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Any statistical method that uses binning has ultimately been deemed obsolete. Continuous calibration curve estimation has been commonplace since the mid 1990s. Commonly used methods are loess (with outlier detection turned off), linear logistic calibration, and spline logistic calibration. I go into this in detail in my Regression Modeling Strategies book ...

4

As you know the Brier score measures calibration and is the mean square error, $\bar B = n^{-1} \sum (\hat y_i - y_i)^2$, between the predictions, $\hat y,$ and the responses, $y$. Since the Brier score is a mean, comparing two Brier scores is basically a comparison of means and you can go as fancy with it as you like. I'll suggest two things and point to a ...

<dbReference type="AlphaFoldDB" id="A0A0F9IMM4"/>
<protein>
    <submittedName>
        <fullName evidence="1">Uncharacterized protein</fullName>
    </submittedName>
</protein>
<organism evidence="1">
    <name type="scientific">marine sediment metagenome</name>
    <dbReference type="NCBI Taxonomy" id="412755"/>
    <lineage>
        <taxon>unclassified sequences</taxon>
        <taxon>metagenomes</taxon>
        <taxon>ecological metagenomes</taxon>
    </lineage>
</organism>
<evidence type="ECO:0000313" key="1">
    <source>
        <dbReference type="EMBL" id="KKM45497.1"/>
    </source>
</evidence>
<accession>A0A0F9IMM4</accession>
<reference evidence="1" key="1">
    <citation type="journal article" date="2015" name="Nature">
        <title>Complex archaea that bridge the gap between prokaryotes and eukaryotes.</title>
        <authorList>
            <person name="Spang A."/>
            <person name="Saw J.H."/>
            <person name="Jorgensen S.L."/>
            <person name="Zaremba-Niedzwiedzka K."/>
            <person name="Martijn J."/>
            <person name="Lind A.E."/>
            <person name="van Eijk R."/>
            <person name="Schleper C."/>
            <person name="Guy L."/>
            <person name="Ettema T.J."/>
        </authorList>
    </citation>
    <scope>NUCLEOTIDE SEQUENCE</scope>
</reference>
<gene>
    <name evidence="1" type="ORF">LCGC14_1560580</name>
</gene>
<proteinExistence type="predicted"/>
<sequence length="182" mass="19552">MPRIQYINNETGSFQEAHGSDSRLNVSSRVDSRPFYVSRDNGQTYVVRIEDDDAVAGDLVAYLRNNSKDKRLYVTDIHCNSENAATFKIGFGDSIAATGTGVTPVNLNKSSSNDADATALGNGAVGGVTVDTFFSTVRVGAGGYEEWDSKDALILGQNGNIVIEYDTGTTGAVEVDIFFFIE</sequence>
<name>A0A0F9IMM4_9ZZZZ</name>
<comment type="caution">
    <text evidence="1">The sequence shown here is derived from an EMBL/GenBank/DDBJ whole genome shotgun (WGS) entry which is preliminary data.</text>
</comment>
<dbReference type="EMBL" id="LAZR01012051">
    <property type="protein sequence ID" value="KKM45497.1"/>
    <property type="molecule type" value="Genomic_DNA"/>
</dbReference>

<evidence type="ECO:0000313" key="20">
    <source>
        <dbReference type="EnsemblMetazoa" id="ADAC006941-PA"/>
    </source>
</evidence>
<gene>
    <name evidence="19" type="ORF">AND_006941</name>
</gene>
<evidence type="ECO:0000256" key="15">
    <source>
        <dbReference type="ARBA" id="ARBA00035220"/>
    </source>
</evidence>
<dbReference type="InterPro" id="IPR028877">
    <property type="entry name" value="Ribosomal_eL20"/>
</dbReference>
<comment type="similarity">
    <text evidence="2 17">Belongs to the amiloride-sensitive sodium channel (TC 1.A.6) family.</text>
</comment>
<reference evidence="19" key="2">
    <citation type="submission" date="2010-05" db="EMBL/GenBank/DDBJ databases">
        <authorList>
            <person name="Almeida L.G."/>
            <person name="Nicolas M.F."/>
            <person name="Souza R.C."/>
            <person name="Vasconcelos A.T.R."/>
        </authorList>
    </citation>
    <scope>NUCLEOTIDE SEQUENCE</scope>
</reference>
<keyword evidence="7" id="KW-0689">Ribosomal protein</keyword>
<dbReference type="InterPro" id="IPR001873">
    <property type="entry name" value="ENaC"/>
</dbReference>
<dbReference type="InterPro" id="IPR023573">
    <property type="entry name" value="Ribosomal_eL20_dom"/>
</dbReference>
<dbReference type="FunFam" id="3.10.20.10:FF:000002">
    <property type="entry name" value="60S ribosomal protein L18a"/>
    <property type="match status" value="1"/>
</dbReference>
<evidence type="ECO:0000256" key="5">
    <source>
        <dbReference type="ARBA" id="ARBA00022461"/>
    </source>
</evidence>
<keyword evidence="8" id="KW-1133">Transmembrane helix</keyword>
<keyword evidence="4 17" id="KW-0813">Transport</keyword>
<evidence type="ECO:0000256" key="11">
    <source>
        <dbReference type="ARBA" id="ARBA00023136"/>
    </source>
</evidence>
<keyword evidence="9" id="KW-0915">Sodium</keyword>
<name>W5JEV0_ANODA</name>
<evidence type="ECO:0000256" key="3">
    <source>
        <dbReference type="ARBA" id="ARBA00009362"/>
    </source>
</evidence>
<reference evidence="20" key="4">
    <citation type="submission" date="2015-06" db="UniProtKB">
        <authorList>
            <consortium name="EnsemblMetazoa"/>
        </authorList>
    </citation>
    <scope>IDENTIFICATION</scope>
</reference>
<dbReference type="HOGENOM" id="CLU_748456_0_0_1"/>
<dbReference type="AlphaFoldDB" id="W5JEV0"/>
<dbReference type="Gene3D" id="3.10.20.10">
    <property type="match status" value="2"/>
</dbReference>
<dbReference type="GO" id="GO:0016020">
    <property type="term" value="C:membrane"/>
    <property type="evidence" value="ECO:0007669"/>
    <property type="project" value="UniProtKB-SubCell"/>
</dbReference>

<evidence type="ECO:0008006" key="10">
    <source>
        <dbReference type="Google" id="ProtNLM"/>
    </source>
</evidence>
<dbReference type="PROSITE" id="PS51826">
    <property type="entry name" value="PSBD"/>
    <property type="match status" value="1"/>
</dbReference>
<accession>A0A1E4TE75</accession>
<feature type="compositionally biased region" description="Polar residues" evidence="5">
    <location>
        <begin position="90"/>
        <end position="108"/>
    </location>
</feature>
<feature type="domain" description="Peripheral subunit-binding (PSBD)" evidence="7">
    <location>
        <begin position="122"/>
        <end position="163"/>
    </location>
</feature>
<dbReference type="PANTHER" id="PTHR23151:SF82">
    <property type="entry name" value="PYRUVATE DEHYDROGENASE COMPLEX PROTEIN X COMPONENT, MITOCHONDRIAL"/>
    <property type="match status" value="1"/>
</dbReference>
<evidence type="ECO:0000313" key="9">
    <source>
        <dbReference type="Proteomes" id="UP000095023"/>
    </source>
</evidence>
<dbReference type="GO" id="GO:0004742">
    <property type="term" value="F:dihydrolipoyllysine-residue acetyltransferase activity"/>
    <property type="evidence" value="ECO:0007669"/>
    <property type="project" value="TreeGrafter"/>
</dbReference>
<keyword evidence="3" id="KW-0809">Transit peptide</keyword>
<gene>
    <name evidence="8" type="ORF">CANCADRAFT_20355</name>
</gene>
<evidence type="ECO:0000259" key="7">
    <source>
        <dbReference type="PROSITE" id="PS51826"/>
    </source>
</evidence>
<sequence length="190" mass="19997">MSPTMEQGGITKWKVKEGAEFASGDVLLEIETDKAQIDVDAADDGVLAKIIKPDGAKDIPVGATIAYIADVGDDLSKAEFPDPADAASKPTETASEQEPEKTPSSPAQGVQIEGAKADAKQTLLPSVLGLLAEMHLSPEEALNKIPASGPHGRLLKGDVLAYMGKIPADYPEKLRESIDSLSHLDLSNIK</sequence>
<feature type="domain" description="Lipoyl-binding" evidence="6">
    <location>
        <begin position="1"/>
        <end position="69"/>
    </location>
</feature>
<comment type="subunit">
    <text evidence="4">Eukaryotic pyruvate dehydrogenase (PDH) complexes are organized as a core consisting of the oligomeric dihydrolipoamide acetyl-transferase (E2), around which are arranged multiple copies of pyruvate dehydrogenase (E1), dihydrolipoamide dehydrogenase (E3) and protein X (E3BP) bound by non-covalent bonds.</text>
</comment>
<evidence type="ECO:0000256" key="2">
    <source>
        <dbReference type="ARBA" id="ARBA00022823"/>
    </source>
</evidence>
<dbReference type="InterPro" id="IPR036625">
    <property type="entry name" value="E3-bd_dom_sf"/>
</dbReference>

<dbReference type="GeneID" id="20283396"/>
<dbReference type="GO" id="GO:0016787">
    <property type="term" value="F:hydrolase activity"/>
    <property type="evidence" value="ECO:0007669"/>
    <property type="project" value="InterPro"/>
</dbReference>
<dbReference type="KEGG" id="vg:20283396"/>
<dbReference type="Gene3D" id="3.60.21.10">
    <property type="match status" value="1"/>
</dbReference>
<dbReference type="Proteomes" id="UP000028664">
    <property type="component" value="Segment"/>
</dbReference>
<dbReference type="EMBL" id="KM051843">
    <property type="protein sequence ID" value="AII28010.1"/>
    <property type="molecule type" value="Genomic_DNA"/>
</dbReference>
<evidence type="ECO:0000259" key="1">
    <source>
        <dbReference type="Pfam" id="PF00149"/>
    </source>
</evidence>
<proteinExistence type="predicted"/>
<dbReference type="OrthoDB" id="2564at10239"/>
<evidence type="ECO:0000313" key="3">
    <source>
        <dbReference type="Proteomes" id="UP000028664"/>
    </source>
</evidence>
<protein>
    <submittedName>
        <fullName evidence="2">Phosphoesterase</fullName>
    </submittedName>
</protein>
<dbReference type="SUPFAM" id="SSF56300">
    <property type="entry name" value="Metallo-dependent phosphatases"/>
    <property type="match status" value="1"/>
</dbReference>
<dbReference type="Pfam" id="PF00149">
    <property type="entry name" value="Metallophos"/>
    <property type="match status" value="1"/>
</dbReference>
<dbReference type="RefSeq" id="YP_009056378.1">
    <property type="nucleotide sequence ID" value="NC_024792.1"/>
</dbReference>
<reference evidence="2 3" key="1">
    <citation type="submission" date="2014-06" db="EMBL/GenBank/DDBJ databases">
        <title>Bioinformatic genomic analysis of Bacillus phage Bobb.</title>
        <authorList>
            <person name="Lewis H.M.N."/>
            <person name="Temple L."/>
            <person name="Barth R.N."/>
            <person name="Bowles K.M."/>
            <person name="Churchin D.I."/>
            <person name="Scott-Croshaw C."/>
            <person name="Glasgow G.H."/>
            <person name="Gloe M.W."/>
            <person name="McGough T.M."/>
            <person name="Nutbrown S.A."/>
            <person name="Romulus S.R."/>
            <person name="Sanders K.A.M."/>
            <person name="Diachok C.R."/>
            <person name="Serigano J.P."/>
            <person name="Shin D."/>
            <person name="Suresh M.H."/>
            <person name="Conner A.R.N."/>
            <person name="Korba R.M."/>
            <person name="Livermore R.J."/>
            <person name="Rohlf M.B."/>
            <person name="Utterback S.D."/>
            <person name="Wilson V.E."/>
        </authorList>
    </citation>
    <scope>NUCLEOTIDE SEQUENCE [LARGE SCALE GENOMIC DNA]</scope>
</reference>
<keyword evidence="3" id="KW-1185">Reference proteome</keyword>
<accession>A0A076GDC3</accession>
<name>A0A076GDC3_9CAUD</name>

4

Although this question and its first answer seems to be focused on theoretical issues of logistic regression model calibration, the issue of: How could one ruin the calibration of a logistic regression...? deserves some attention with respect to real-world applications, for future readers of this page. We shouldn't forget that the logistic regression ...

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The behavior of estimators calibrated to estimated control totals has been studied already, see Dever and Valliant 2010 (which is the most technical part of Jill Dever's dissertation). They derive the bias explicitly, discuss the (somewhat weird) conditions under which the bias is small, and provide additional variance terms necessary to account for ...

3

Later in that section, there is an example where the posterior mean using the inferential prior is larger than the posterior mean using the true prior, and this is said to be an example of positive miscalibration. Therefore I think the intended definition of miscalibration is:  \text{miscalibration} = \text{(posterior mean using inferential prior)} - \text{...